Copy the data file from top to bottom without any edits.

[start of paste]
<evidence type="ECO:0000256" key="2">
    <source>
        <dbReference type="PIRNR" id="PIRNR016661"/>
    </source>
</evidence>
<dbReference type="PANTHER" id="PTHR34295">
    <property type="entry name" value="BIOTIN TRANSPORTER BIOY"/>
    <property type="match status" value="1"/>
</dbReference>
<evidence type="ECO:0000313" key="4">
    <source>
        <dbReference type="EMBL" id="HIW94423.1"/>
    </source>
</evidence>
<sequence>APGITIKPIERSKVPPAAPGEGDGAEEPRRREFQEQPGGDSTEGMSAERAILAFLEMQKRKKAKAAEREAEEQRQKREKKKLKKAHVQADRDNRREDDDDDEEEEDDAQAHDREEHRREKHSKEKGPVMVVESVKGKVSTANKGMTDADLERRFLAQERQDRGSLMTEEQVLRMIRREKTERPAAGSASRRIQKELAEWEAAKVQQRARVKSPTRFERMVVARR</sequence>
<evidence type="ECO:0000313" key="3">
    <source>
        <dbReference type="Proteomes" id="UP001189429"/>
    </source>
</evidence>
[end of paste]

<evidence type="ECO:0000256" key="2">
    <source>
        <dbReference type="PIRNR" id="PIRNR016661"/>
    </source>
</evidence>
<dbReference type="PANTHER" id="PTHR34295">
    <property type="entry name" value="BIOTIN TRANSPORTER BIOY"/>
    <property type="match status" value="1"/>
</dbReference>
<evidence type="ECO:0000313" key="4">
    <source>
        <dbReference type="EMBL" id="HIW94423.1"/>
    </source>
</evidence>
<sequence>APGITIKPIERSKVPPAAPGEGDGAEEPRRREFQEQPGGDSTEGMSAERAILAFLEMQKRKKAKAAEREAEEQRQKREKKKLKKAHVQADRDNRREDDDDDEEEEDDAQAHDREEHRREKHSKEKGPVMVVESVKGKVSTANKGMTDADLERRFLAQERQDRGSLMTEEQVLRMIRREKTERPAAGSASRRIQKELAEWEAAKVQQRARVKSPTRFERMVVARR</sequence>
<evidence type="ECO:0000313" key="3">
    <source>
        <dbReference type="Proteomes" id="UP001189429"/>
    </source>
</evidence>